The late 19th century heralded the machine age. Aided by machines, manufacturers were able achieve engineering feats such as the mass production of automobiles, skyscrapers, and high speed printing presses. These technological accomplishments would have been impossible without subtractive manufacturing — the use of drilling, boring, and milling to create components of a final product.
Subtractive manufacturing, although useful, still has its weaknesses. The technique’s name alone sheds light on it. Subtractive — to strip away. One feeds in raw materials, and one receives a final product that has been rid of extraneous bits. All the unused material is wasted. Even with 20th century development to make machining more and more efficient through computer modeling, subtractive manufacturing is fundamentally wasteful.
Additive manufacturing, however, is much more efficient, because the technique focuses on the placement of infinitesimally small pieces of material where needed. This is 3D printing.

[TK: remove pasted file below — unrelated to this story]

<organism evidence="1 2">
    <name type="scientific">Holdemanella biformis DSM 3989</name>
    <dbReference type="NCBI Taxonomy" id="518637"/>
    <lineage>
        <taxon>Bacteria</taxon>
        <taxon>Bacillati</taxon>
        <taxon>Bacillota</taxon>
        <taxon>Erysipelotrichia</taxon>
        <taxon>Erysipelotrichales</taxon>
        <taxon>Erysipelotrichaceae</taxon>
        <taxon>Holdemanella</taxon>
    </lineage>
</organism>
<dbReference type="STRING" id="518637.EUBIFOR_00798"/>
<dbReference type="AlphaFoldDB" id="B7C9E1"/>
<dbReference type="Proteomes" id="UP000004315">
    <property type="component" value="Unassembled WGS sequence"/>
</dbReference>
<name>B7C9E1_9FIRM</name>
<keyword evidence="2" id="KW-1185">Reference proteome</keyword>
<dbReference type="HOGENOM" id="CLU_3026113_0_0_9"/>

3D printing has been around since the 70’s, and its efficiency increases as time passes. Just recently, the first car was made using 3D prototyping. More and more uses will be found for 3D printing because it is exact and efficient. Subtractive manufacturing machines will be a thing for specialists, much like the movable type press. We’re now able to download a 3D object using CAD software, and print it into being.
3D printing has grown accessible enough that toy company WobbleWorks has made a 3D printing pen. Printing is a whole new animal. No longer is printing just the creation of superimposed two-dimensional imaging and text onto a sheet of paper. Printing has transcended this purpose and is now tackling newer problems and creating more solutions; printing has tackled a whole new dimension.